Paul: This one was in bursts. But it terms of span, this would be the longest, or be up there, ‘cause the other things have happened in the meanwhile since we started working on it.
Pasek: Yeah, we met our collaborator on “Dear Evan Hansen” in L.A. at the beginning of 2013 to really begin to dive into that stage musical and we happened to be in the right office at the right time for the very first opportunity we ever had to write anything for a film project. Especially at that time, the idea of getting to do a movie musical seemed like pie in the sky. It didn’t seem like it would ever happen and it was a real thrill that it began to take shape. But I guess it started in 2013 and then we began to develop it while we were developing other projects.
Paul: Always in bursts, so we’d focus on that for a few weeks and then turn to “Dear Evan Hansen” or turn to then eventually “La La Land” and some other things, but it was several workshops and readings over a period of 2013 until December of 2017 when it finally comes out.
GD: We mentioned the Grammys earlier. You’ve had just an incredible year overall in the last 12 months with an Oscar win and the Tony win. Take us back to Oscar night. What were your thoughts as you sat down that night and what was the moment like when it happened?
Pasek: I think it’s just a blackout moment, one of those things that maybe you can watch it and be like, “Was that real? Was I actually there?” And it seems so surreal and I think it’ll always seem really surreal. It was wonderful to share it with the team and we became really close with our collaborators on that project and Damien [Chazelle], Justin [Hurwitz] have become good friends of ours so to get to celebrate that evening together was a real thrill.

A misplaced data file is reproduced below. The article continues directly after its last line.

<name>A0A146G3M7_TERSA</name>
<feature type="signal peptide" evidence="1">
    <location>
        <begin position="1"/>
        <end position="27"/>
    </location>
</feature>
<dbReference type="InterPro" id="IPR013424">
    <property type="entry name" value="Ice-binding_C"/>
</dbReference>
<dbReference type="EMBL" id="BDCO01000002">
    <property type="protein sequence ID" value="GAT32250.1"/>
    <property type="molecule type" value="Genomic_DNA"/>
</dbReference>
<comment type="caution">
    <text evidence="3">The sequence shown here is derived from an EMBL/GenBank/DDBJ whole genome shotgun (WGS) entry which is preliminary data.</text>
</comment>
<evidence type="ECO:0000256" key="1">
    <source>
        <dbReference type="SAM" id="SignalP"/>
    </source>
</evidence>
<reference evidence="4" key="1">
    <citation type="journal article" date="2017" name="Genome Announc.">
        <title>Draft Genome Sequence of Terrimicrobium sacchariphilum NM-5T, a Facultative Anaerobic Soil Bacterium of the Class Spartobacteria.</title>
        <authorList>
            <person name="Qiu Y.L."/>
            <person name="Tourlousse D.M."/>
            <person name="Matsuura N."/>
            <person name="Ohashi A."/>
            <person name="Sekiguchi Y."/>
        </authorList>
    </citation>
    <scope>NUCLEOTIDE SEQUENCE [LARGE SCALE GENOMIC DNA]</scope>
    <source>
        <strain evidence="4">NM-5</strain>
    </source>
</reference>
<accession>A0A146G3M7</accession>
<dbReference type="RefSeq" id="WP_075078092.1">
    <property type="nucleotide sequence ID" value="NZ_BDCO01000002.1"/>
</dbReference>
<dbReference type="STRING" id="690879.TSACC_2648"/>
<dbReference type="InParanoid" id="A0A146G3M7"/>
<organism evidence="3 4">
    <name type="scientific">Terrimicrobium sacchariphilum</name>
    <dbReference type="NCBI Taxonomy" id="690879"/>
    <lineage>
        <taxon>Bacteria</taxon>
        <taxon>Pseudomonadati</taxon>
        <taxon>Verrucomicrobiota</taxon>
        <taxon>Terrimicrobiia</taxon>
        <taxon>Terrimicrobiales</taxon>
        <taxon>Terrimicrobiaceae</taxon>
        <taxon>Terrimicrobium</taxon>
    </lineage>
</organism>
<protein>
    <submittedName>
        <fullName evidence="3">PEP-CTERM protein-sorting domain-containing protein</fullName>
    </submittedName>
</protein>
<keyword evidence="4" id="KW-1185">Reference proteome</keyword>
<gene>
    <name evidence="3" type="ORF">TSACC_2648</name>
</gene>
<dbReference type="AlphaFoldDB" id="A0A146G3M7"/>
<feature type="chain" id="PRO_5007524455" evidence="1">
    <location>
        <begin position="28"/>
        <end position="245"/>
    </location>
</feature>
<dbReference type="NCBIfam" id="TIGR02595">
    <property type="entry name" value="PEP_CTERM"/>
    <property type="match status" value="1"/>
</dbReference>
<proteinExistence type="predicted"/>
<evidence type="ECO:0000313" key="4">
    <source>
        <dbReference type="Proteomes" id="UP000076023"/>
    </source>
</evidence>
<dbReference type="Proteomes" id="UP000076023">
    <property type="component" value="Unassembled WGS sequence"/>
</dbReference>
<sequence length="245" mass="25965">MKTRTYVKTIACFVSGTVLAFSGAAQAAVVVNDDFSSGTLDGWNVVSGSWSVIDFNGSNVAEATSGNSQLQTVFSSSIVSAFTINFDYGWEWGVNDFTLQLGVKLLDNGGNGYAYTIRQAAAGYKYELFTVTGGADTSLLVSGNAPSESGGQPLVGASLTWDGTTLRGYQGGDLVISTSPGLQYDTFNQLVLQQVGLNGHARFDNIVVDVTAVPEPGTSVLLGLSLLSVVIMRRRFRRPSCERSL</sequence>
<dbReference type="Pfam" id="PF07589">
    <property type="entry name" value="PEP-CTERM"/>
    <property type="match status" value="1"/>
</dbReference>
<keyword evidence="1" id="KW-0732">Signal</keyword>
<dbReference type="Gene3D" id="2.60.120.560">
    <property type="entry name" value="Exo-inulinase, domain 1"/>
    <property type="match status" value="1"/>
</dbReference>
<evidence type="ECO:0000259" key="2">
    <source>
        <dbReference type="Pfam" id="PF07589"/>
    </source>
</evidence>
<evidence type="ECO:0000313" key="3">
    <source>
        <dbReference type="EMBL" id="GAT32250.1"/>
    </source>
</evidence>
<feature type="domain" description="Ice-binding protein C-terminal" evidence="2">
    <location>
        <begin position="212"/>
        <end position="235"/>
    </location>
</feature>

GD: I watched your speech last night and the moment where you thank your mom and she gets up and shouts, that was such a cool moment.
Pasek: She’s a Jewish mom. Very excited. But I didn’t tell her that I was gonna say anything about her so I think that particularly she was really surprised and I’m really happy we got to share that moment together, too.
GD: And then the Tonys last June, winning for “Dear Evan Hansen,” how was that experience different from the Oscars? Whenever I’ve talked to people nominated at the Tonys, performing at the Tonys, they often talk about how that whole award show is such a community. Everybody works within a few blocks of each other.
Pasek: Everyone knows everybody. The Oscars was definitely us gawking. We couldn’t believe—
Paul: We definitely felt like guests at a really, really cool party. We feel, of course, part of the community, but we were born and bred as theater people, as New York, Broadway kind of people so I think the Tonys definitely feels like that, definitely feels like you’re at this small family event. It’s a smaller industry and it’s also, the real estate is much smaller. It’s those 10 blocks in New York and it’s sort of like, the world knows the Oscars which is really an incredible thing. I think the Tonys night, I think a lot of Broadway folks feel like this is the one night where everybody knows about Broadway and you can celebrate Broadway. It’s an important industry and art form. There have been articles written throughout the years of like, “Is Broadway dying?” Or any of those things, so I think any time the Tonys come around, everyone feels like, “Oh this is an exciting night ‘cause we get to celebrate this art form that everyone’s really passionate about so it felt like a family event and to be there with our collaborators on that show, for the show itself to be recognized that was the most exciting part, and watching so many of our colleagues get up to be recognized for their achievements was definitely the highlight for us. Running into our collaborator, Steven Levenson, backstage, we didn’t know he had won ‘cause we had gone backstage already and then he came around the corner.